Imogen Cooper

News & Press

  • Classical Source

    02 June 2015

    Live reviews

    Robert’s F sharp minor Piano Sonata is anything but carefree, a substantial and daunting piece presenting a formidable technical and interpretative challenge. Cooper was fully its equal, dealing with the fire and brimstone of the opening with great flair and musicality. At all times her rubato was superbly judged, not least in a heart-stopping shift of keys towards the end of the first movement, exquisitely timed. After the sublime ‘Aria’, there were further wonderful touches in the scherzo, Cooper seemingly directing an imagined stage performance. Indeed, the orchestral sonorities of this piece were a frequent feature, the pianist shaping the lines so that the inner ear could detect horns and woodwinds in some of the more strident moments of the trio. As the finale took hold so too did an expressive freedom, the exploratory nature of Schumann’s writing laid out clearly in what is ultimately a fantasia, but one that becomes far more focused than its dimensions imply. Thus Imogen Cooper led us through to a triumphant coda, after which an encore would have been superfluous.

    Ben Hogwood, Classical Source, June 02

  • Seattle Times

    01 May 2015

    Live reviews

    Cooper herself is an exemplary example of how Mozart is best played today, discerning and expressing every nuance without overdoing it, portraying emotion with restraint, and introspection lightly carried though clearly present. The lighthearted charm of the first and last movements of No. 17 were contrasted with that restraint and introspection in the slow movement, where the orchestra gave light accompaniment to the outward serenity combined with inner depth of Cooper’s playing.

    Philippa Kiraly, The Seattle Times

  • The Plain Dealer

    25 April 2015

    Live reviews

    Beyond clear, Cooper’s playing was spotless, scrubbed free of even of the faintest blemish. Add to this a trace of impulsiveness, heaps of drama and contrast, and the silkiest legato phrasing imaginable. Quicker tempos might have been welcome, but her conversations with clarinet and bassoon in the Largo were not passages one wanted rushed.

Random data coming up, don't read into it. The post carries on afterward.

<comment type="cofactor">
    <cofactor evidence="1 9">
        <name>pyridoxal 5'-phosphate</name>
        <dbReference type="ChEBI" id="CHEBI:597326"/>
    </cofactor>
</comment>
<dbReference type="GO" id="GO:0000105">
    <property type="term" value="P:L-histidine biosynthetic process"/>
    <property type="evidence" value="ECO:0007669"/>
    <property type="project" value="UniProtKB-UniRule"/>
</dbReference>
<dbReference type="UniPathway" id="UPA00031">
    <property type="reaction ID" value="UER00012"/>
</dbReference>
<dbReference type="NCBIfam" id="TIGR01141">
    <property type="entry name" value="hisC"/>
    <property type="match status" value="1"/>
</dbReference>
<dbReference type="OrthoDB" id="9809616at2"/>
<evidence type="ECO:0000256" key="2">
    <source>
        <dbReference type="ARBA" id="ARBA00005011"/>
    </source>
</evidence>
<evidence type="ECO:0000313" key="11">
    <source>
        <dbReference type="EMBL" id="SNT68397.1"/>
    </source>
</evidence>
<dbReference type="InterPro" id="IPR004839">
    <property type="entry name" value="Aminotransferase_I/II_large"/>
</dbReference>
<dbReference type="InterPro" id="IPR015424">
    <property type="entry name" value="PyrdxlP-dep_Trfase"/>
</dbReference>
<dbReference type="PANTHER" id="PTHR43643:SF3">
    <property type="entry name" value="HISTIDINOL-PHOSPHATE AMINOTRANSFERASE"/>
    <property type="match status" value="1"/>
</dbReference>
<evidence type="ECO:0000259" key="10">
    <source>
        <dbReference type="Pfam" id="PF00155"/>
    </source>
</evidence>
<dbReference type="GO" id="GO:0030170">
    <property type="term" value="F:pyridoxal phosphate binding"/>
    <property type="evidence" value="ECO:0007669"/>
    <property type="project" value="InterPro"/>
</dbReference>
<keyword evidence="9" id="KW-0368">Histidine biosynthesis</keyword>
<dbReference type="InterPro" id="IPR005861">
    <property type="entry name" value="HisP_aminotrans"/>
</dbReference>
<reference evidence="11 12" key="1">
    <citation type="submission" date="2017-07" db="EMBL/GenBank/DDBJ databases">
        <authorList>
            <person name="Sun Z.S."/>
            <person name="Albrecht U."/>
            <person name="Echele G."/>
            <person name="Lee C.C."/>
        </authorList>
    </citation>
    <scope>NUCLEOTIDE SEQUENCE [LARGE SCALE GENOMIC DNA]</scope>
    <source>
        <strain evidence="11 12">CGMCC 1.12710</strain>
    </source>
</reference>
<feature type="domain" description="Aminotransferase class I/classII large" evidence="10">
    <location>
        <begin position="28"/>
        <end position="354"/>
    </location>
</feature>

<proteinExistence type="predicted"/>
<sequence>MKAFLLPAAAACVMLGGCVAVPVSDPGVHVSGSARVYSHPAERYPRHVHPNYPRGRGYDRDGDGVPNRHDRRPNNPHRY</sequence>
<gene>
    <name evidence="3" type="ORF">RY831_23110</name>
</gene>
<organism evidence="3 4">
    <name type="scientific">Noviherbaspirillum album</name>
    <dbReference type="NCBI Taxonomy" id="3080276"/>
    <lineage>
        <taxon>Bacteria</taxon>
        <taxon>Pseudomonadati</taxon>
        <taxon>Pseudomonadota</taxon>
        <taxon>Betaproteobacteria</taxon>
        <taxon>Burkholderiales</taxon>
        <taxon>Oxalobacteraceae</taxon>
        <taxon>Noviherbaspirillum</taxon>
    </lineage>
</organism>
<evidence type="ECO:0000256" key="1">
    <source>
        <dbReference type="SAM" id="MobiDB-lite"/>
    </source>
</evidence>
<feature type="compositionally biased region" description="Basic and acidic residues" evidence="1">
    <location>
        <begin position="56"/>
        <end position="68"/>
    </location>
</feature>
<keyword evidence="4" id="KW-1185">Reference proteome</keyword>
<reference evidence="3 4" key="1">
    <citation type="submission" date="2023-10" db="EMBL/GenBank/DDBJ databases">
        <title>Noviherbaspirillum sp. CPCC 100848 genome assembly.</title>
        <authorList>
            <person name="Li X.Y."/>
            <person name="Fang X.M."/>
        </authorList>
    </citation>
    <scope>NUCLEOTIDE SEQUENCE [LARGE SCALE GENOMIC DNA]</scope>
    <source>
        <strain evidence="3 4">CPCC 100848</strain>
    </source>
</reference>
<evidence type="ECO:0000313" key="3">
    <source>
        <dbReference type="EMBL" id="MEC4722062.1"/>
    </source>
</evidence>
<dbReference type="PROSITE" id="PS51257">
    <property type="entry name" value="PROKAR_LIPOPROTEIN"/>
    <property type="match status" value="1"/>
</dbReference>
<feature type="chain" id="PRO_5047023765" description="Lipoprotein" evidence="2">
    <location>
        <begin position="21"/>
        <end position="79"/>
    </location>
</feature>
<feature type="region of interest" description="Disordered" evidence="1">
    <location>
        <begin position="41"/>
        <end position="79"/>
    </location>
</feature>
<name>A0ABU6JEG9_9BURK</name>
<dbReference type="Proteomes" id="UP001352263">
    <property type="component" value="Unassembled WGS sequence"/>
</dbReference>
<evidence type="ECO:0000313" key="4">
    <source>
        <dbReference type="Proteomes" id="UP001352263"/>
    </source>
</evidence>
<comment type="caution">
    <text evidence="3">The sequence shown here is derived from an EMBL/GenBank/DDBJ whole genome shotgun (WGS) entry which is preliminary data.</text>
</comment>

Zachary Lewis, The Plain Dealer, April 25

  • The Arts Desk

    06 September 2013

    Live reviews

    Imogen Cooper… can always be relied upon to draw you in to the light-fading of late Schubert. Sure enough, after the startling summons of the C minor sonata D958, she was achieving all her usual subtle, inscaped wonders in the second subject, shifting colour with the composer’s miraculous enharmonic key changes. Read full review

    David Nice, The Arts Desk

  • The Independent

    23 April 2013

    Live reviews

    But as Imogen Cooper delivered it with Ivan Fischer and the Budapest Festival Orchestra, you sensed Beethoven in every bar as it wove in motifs from the first movement and turned them upside down and inside out.

    And if Cooper rounded it off with a smile, that fitted too, because her interpretation of the work as a whole was as spirited an account as I have ever heard. While the slow movement had a singing warmth, the opening Allegro became an exemplary display of pellucid passage-work and subtly-shaded perspectives; the concluding Rondo – in which Beethoven plays tricks with the listener’s expectations – was mercurial from start to finish. Read full article

    Michael Church, The Independent